Alternative: I believe that the biggest and often underappreciated barrier in healthcare is class. Looking at the staggering statistics of accepted Canadian medical students, the average applicant comes from a family that makes >100k/year, regardless of ethnicity. It is the cost of the application, MCAT, and overall upbringing that gives students an edge in the road to medicine and I believe is the major reason that we have such issues with physician's going back to the large, rich cities. People in medicine come from a certain lifestyle and they are just going to go back to it. A better program to is to implement a similar system as University of Manitoba, which reserves seats for lower SES, or a system like the U.S. that gives financial aid in application materials/costs to applicants of lower SES.

 

UofT has a community of support not just for black students but also underrepresented students including those from lower socioeconomic status. 

 

http://www.md.utoronto.ca/community-support

 

I've worked with the community of support to mentor premeds who are immigrants, from a low socioeconomic background and the first person in their family to attend university. All I can say is I wish I could have been part of this program when I was a premed because I had to do everything on my own and it would have meant a lot to me to have a positive mentor of colour / similar financial background that I could connect to in a meaningful way.

 

I grew up in a poor country, and my family was fed by the UN. No one in my family is a doctor. When I was picking undergraduate programs not a single person could help me because no one else I knew, knew anything about Canadian universities. I have always felt alone and confused and relied heavily on premed101 and networking on my own to figure out how to get into medical school.

 

These kinds of programs might come off as an "unfair advantage", but it's not. Seeing how ALL the application standards are the EXACT SAME, this is just to give a leg up to people like me who don't have the same kind of connections others do.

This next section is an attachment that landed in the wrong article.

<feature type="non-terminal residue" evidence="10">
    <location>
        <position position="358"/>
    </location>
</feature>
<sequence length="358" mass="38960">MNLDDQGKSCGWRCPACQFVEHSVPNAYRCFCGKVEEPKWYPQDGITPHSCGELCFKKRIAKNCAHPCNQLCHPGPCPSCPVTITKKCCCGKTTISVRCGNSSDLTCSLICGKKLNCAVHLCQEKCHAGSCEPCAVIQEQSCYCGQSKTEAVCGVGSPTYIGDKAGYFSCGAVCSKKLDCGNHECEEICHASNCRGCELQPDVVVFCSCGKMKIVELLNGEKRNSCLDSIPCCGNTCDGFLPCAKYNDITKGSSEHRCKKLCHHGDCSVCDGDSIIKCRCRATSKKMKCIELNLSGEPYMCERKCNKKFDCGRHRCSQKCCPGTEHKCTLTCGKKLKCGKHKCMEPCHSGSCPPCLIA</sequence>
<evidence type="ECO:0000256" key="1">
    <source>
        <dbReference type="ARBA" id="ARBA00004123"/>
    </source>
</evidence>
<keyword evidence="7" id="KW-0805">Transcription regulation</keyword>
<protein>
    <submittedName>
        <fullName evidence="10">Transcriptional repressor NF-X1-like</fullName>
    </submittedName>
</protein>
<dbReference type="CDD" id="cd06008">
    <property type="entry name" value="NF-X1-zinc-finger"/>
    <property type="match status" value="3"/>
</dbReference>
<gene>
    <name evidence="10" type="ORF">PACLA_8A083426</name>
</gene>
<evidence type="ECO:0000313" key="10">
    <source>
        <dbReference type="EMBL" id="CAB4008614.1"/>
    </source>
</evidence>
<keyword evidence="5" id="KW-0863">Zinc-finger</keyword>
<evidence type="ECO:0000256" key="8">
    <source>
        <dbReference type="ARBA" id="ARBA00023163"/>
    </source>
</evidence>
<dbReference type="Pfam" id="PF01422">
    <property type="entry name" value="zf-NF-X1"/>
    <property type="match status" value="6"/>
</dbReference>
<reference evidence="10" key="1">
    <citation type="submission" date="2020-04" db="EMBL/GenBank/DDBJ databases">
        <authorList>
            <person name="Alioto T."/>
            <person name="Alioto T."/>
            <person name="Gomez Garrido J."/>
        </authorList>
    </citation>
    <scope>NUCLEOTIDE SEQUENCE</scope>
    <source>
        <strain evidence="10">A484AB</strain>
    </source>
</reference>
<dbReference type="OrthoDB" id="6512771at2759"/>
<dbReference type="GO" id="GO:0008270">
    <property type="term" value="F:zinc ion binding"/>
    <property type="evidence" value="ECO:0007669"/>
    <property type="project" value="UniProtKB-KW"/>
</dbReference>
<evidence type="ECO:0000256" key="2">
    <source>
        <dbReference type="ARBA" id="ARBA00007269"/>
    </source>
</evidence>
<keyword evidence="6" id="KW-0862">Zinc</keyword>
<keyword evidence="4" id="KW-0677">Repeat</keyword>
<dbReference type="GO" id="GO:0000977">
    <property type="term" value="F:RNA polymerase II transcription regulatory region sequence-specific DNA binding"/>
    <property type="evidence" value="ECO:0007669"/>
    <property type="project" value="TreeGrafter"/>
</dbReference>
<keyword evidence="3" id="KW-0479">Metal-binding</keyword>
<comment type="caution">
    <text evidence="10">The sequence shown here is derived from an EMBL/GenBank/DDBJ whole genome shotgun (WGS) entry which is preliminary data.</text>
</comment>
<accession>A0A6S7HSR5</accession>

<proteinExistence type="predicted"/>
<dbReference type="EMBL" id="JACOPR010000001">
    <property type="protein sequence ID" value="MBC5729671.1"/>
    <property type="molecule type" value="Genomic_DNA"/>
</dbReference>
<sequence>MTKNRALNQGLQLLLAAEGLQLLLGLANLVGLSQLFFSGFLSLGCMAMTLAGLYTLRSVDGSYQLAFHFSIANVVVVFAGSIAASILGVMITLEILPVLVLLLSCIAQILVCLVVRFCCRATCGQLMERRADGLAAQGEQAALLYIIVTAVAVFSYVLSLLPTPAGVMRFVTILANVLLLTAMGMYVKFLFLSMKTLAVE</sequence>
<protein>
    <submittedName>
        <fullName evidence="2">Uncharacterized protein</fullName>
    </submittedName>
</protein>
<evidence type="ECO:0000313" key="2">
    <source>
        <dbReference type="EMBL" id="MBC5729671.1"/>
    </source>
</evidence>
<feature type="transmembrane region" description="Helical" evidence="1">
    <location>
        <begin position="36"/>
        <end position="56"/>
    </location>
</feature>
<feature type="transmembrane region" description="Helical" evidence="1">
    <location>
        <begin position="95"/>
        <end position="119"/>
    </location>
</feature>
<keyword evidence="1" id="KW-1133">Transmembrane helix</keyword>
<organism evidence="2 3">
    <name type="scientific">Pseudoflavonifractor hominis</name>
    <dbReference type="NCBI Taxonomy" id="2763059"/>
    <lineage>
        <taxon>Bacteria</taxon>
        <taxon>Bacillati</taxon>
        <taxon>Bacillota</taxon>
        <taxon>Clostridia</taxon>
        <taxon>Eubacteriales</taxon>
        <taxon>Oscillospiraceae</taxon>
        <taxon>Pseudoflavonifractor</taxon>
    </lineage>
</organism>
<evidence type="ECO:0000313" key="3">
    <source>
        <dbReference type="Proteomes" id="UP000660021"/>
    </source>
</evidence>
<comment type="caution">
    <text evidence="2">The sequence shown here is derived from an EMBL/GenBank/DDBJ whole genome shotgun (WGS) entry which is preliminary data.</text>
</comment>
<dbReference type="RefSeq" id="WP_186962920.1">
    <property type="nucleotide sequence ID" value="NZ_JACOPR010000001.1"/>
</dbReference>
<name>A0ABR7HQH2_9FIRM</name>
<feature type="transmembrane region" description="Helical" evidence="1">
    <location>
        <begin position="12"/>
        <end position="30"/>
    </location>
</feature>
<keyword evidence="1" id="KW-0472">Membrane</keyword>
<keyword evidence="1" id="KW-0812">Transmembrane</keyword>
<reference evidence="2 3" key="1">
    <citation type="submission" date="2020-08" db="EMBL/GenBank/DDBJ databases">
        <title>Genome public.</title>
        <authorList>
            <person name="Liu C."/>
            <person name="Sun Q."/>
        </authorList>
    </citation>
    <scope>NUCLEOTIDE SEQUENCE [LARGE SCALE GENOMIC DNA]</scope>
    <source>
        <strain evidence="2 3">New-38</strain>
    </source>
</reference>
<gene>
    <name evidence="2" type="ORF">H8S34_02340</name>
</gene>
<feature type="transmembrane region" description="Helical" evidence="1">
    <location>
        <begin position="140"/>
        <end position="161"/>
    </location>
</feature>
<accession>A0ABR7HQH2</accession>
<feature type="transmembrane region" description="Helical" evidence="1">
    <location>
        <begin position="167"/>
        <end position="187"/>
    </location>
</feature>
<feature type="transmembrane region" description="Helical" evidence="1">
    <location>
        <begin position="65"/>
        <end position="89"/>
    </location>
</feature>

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affirmative action for black people? I definitely agree that black people are underrepresented but that's mostly because they aren't many black students with the required GPA and MCAT scores given how competitive the UofT admissions program is (avg acceptance GPA being 3.96). It's ridiculous that they have to give them a boost in the admissions process. Though to be fair I'm studying in UofT medicine right now, and there isn't a single black student in my class of 270. I guess in a year or so we will know which students were accepted through this affirmative action program and who wasn't.

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affirmative action for black people? I definitely agree that black people are underrepresented but that's mostly because they aren't many black students with the required GPA and MCAT scores given how competitive the UofT admissions program is (avg acceptance GPA being 3.96). It's ridiculous that they have to give them a boost in the admissions process. Though to be fair I'm studying in UofT medicine right now, and there isn't a single black student in my class of 270. I guess in a year or so we will know which students were accepted through this affirmative action program and who wasn't.

Ouch. 

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I don't think I personally agree with this. I am all for affirmative action in medicine when it helps improve accessibility to healthcare by large portions of Canada's population (indigenous affirmative action), but Canada doesn't have the same problem with underprivileged black communities that the U.S does. Since I understand that this is a sensitive topic, I am going to outline my understanding of why these programs are established, why I don't think this is a useful program, and an alternative solution.